Narrated by Eric G. Dove
Cold & Deadly is the first book in the spin off from Toni Anderson’s long-running Cold Justice series, Cold Justice: Crossfire, and it features characters who work as negotiators for the FBI’s Crisis Negotiation Unit, which conducts and manages on-scene negotiations during crisis events worldwide involving US citizens. This is the first of Ms. Anderson’s books I’ve listened to – I’ve read others and have had some on my Audible wishlist for ages – and I was pleased to be able to jump in at the beginning of a series. Narrator Eric G. Dove is new-to-me, but has almost 400 titles to his credit at Audible, so I had high hopes for both the story and the narration.
The book opens at the funeral of FBI Agent Van Stamos, who retired after thirty years of service four months earlier, then got blind drunk one night and accidentally shot himself. Stamos was a father figure and mentor to many a rookie, including Supervisory Special Agent Dominic Sheridan, who became one of Van’s closest friends. As friend and family mill around, Dominic is thinking about Van, and how this is the third funeral for a colleague out of the New York Field Office he’s attended in the last year – when the sound of an altercation attracts his attention. He can’t hear what’s being said, but Special Agent Ava Kanas is arguing with her boss (Van’s replacement) who clearly doesn’t want to hear what she has to say. Years as one of the FBI’s top negotiators means Dominic is able to set his own grief and anger aside in order to diffuse the situation – but he isn’t quite prepared to hear what Kanas has to say, either. She was one of Van’s protégés and was pretty close to him… and she is adamant that his death wasn’t an accident. She believes he was murdered. Dominic tries to point out that the man’s funeral isn’t the right place for this discussion when shots are fired, another agent is badly wounded, and Dominic – closely followed by Ava – races off towards the nearby apartment block he believes must be the shooter’s location. When they get there, there’s no sign of them – and later, learning of the injured agent’s death, he finds himself thinking that maybe Ava is right and that “there was something hinky with Van’s death” after all.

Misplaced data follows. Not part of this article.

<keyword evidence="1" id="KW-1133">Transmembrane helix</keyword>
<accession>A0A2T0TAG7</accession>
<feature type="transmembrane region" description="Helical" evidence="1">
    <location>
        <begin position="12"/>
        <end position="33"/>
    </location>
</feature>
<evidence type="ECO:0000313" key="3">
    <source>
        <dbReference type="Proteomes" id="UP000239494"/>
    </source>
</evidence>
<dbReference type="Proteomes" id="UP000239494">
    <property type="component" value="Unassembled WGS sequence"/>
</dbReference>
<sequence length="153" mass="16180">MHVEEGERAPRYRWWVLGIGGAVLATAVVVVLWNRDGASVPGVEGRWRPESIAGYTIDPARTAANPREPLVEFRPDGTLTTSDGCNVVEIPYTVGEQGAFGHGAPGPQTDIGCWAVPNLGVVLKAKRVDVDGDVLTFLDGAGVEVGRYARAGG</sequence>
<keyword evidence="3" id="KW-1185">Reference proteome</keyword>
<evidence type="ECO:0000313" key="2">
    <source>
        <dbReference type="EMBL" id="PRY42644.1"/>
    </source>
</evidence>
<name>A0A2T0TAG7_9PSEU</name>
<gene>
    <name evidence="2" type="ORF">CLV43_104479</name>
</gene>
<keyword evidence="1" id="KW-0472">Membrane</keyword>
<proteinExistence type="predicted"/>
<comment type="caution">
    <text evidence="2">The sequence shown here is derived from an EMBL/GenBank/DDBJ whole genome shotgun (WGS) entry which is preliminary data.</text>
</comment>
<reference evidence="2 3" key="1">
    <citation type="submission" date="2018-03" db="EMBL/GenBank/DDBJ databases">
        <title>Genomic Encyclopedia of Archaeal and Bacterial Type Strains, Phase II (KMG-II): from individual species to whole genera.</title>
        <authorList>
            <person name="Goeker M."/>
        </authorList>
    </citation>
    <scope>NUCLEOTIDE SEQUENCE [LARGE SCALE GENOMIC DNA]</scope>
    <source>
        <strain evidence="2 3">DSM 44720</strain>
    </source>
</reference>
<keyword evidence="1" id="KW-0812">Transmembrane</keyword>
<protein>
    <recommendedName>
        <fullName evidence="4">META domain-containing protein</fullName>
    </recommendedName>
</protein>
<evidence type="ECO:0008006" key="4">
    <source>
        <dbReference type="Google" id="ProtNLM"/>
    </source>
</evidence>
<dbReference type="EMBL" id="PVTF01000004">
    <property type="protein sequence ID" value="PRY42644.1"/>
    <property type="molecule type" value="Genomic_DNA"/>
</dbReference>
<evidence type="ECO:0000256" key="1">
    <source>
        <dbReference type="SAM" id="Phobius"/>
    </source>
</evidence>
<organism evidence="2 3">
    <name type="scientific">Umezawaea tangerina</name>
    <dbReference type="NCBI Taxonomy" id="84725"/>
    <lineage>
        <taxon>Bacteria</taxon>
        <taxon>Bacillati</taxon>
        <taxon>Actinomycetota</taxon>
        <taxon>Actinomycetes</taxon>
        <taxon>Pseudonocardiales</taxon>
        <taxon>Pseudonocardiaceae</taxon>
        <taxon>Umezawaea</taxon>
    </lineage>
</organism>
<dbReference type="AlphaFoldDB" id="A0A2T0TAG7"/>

As Dominic and Ava start digging deeper, they make the alarming discovery that someone is targeting FBI agents. Their investigation leads them into a years-old web of betrayal, revenge and murder, but with the most likely culprit dead – shot and killed by Dominic several years earlier – and leads going nowhere, it’s baffling. And it’s not long Dominic and Ava find themselves firmly in the killer’s sights.
Cold & Deadly was a compelling listen; tightly plotted and fast-paced with plenty of action and twists and turns along the way. The relationship between Dominic and Ava doesn’t get off to the best of starts, with rookie agent Ava coming across as something of a loose cannon with the potential to be the worst kind of TSTL. Thankfully however, the author quickly demonstrates that she’s courageous, tenacious and good at her job, things which Dominic quickly realises, too. He’s more than a decade older than Ava, and the nature of his job means he’s intensely pragmatic and a cool head in a crisis; he’s a rule-follower for good reasons, and they’re like chalk and cheese. Yet the attraction that sparks between them is undeniable – they have terrific chemistry, even though both of them are determined to talk themselves out of it. Dominic also suspects that Ava is keeping something from him – about her past, her relationship with Van – and this comes into play in a really tense section set during a prison siege that, while a tangent from the main plotline, is nonetheless gripping, and provides a fascinating insight into the job of the negotiator.